I had the honour of meeting the author in, of all places, Caen in Normandy, in the run up to the D-Day commemorations of 2010. He was on a book tour with Ian Daglish, I was on a battlefield tour with The Calgary Highlanders. If I had absolutely nothing good to say about this book, I suppose I might have included all that as filler; I mention it because he was kind enough to take time from an incredibly busy schedule to talk to someone interested in his work. His enthusiasm in the subject matter was apparent in person, and if you are wondering if it translates to the printed page, I have no reason to believe you would be disappointed.
If anyone is familiar with J. Allan Snowie's book BLOODY BURON, which is an hour-by-hour account of that battle by the HLI of Canada during Operation CHARNWOOD, this book follows a similar format, though it takes advantage of the graphical advantages of the intervening years. The author's personal attachment to the subject material - his father's presence at the one day battle - is an obvious advantage, as it gives not a bias, but an impetus to telling the story correctly, and from both viewpoints, Axis and Allied.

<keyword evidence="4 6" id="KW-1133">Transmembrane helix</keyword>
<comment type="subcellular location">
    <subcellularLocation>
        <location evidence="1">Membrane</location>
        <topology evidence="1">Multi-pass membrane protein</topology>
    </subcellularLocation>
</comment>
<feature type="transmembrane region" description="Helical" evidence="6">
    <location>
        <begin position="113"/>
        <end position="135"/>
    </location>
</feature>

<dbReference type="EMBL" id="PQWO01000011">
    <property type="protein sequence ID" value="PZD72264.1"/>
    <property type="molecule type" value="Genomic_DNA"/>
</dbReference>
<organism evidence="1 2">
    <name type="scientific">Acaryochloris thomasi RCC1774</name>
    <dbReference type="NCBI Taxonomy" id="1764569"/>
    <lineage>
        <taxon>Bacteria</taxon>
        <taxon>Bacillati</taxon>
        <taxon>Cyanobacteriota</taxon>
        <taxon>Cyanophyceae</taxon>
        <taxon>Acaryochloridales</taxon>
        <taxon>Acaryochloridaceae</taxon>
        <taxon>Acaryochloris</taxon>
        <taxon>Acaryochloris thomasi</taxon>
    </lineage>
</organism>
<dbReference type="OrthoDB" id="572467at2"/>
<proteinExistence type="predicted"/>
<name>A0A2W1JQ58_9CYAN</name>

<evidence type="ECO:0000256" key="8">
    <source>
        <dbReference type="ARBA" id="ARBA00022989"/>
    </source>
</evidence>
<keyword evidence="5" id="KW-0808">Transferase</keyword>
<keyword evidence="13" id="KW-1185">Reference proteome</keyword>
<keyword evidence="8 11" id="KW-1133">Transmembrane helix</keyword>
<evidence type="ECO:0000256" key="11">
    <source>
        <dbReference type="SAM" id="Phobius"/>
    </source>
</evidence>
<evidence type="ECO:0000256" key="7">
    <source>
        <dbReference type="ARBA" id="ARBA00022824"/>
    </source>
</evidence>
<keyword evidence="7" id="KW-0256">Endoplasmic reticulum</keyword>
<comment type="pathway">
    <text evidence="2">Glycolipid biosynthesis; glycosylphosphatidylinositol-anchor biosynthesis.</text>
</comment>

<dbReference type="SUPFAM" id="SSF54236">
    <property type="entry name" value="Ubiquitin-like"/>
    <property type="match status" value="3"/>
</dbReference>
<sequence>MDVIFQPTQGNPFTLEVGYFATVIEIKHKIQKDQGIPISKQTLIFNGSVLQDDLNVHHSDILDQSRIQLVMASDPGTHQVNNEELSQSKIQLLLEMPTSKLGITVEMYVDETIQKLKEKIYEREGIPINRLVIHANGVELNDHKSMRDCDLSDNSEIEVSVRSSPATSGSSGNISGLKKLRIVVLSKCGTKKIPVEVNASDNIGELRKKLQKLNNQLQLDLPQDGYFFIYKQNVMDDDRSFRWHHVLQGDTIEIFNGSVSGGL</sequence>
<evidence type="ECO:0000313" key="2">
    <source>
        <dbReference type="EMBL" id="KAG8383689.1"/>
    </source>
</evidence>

Multiple, primary, sources have been consulted, and the book is laid out logically, hour by hour. Direct quotes from participants in the battle give an immediacy to the text, and situational awareness is highlighted by a series of excellent full-colour maps and diagrams.
Whether your interest is in this particular battle, the units involved, or battalion-level operations in general, this is an excellent insight into the British Army in Normandy. One might think that there is a deluge of "British Army in Normandy" books in recent years, but this one is truly unique for the personal approach to the subject, the short timeline of the subject matter, and frankly, the quality of the presentation. If tactical studies are your interest, this book deserves pride of place on your bookshelf.